Asian markets dived across the board in Thursday trading, following Wall Street's lead after the Nasdaq 100 suffered its worst day of trading for seven years.
The big hit to American markets came as US President Donald Trump displayed his trademark tact in stating that the Federal Reserve had “gone crazy” with plans for higher interest rates.

Banny Lam, head of research at CEB International Investment Corp, told Bloomberg that the volatility seen on what some analysts are already calling 'black Thursday' was “just a beginning”.

“The U.S. tech bubble may take a while to burst and we are facing many external uncertainties – trade wars, risks in emerging markets currencies and oil price. And people should also watch yuan closely,” said Lam

Analysts at Axioma said that the Asian market “is like a leveraged play on the US market and the global trade situation,” and that this would not change until Beijing and Washington reached an agreement in their ongoing trade-war.

Japan's Nikkei 225 fell by 3.89% to 22,590.86 with Daiwa House Industry the lone gainer as stocks dropped across all sectors, while the yen fell 0.02% against the US dollar to JPY112.29.

Leading the pack of fallers were Nippon Sheet Glass, Fanuc , Shiseido and JXTG Holdings, which all fell by more than 6.5%.

Major Japanese exporters Toyota, Nintendo and Sony were also caught out, each dropping by more than 2%.

Chihiro Ota of SMBC Nikko Securities, said: “There were particular concerns about a slowdown of the Chinese economy and moves to avoid risk were taken around the world. The next area that will be the focus of attention will be company financial reports that will come out in large numbers in the near future in Japan and the United States.”

China's Shanghai Composite index dived 5.22% to 2,583.46, its lowest level since 2014 and down 20% throughout the year, while the tech-heavy Shenzhen Composite fell even further, dropping 6.45% to 1,293.90.

The biggest losers were Anhui Wanwei Updated High-tech Material Industry, Heilongjiang Interchina Water Treatment and Chongqing Dima Industry, which all gave back around 10.1% as investors panicked.

Stephen Innes, head of trading for Asia Pacific at Oanda, said: “The US equity bloodbath is taking no prisoners in Asia as a sea of red greets investors at the open as equity deleveraging and liquidation intensifies. If the Feds are crazy, this market reaction is bordering on insanity, as so many negative cross-currents collide that is merely impossible to find a glint of optimism.”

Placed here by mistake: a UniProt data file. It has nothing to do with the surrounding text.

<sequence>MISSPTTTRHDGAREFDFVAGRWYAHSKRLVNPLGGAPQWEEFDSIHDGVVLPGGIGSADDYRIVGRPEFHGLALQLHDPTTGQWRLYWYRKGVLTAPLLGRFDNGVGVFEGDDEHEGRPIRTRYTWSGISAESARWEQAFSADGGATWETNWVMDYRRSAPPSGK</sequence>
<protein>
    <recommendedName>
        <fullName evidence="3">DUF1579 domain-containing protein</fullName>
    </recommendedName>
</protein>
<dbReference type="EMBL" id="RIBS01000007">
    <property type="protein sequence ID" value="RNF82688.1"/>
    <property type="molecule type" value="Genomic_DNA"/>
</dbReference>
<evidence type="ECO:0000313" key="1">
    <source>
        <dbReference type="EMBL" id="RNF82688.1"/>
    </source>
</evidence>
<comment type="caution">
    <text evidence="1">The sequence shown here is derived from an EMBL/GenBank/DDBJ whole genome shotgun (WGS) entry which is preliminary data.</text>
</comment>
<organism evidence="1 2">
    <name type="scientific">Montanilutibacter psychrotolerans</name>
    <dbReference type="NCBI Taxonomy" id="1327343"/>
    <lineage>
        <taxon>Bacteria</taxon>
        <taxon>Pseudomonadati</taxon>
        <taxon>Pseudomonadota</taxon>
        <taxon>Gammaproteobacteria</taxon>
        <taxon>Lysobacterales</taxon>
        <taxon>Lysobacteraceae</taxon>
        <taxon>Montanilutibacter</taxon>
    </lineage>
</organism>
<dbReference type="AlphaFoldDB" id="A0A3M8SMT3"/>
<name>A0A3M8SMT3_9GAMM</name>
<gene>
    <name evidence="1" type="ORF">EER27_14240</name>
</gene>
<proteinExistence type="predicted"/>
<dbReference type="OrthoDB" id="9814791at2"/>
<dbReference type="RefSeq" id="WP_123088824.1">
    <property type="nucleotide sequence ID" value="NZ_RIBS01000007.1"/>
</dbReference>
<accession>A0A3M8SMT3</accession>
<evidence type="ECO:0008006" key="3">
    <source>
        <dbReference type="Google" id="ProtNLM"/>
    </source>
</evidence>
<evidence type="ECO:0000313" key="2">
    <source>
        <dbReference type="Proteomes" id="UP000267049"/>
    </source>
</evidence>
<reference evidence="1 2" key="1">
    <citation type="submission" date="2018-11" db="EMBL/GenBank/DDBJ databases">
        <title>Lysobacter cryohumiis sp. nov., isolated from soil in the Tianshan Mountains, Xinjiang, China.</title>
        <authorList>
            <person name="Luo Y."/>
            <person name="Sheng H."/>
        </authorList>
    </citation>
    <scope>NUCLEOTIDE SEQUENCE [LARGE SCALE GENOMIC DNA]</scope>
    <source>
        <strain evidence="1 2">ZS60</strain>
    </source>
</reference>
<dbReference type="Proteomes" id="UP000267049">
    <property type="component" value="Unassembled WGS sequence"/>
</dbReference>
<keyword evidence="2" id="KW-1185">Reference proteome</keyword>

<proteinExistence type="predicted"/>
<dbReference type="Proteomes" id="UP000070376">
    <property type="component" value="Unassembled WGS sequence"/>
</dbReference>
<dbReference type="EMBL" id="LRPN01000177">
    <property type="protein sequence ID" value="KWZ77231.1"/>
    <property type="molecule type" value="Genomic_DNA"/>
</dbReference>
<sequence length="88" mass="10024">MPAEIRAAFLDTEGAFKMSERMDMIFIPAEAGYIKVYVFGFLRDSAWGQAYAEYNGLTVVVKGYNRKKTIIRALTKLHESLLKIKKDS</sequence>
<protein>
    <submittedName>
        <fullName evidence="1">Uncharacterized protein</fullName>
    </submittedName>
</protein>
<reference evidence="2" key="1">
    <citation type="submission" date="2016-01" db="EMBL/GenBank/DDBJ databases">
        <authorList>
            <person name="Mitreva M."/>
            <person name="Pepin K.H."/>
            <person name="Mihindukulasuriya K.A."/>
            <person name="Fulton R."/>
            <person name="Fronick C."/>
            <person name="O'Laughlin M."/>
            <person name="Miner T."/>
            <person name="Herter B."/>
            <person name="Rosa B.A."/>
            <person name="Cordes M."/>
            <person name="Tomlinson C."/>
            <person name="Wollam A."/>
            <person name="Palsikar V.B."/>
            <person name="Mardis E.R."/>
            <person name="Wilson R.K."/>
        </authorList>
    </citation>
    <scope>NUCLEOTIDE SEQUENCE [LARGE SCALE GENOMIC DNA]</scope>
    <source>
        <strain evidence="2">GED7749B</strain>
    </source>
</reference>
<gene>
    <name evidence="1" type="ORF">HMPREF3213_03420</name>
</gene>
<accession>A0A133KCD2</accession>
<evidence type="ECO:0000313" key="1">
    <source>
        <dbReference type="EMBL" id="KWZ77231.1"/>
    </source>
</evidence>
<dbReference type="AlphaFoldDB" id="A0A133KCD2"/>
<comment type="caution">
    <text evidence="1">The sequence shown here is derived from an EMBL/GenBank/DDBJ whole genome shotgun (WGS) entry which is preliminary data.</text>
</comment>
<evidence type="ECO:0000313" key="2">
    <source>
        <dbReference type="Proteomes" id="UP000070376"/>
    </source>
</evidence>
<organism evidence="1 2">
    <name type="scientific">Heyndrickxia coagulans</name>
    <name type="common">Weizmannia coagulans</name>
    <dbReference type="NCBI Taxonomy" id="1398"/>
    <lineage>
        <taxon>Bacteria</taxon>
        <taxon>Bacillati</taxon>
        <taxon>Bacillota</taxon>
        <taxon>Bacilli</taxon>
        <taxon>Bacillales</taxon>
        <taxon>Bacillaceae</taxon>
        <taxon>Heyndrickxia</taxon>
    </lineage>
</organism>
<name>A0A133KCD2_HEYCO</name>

The Hong Kong Hang Seng Index dropped too, falling 3.54% to 25,266.37 as the indexes tech stocks suffered particularly badly as Sunny Optical, AAC Technologies and index heavyweight Tencent each fell by more than 6%.

The latter company, a titan of gaming and social media in China, has also struggled recently as regulators have halted the release of new games as part of an apparent crackdown on internet addiction and content deemed inappropriate.

South Korea's Kospi was down 4.44% at 2,129.67 on the back of the US sell-off, with the index having already been struggling amid pessimism about the Korean economy and corporate performance on the peninsula.

After eight sessions of consecutive drops things came to a head on Thursday as foreign investors dumped 500bn won worth of Kospi index shares, up from 230bn on Wednesday.

Bellweather Samsung Electronics fell by around 4.8%, while other major players such as Hyundai, Posco and Celltrion all fell by more than 3%.

Brent Crude prices fell by 1.93% to $81.52 and WTI dropped by 1.87% to $71.83.

The Australian S&P/ASX 200 fell 2.74% to 5,883.76 in what was the most muted performance of major markets in the region.

The country's mining stocks were subjected to drops, with BHP Billiton and Rio Tinto both having fallen by more than 3% by the close of trade.

To round off the losses seen across the entire region, New Zealand's S&P/NZX 50 dipped by 3.64% to 8,721.20 as all but one of its listed stocks fell in what was the index's ninth consecutive decline.

A2 Milk led the market lower with a drop of 11%, having now dropped by 26% since a share sale by new chief executive Jayne Hrdlicka spooked investors, while A2's primary supplier Synlait Milk dropped by over 5%.

The Australian dollar was down 0.46% against the greenback at AU$1.41, while New Zealand's dollar dropped 0.55% to NZ$1.54.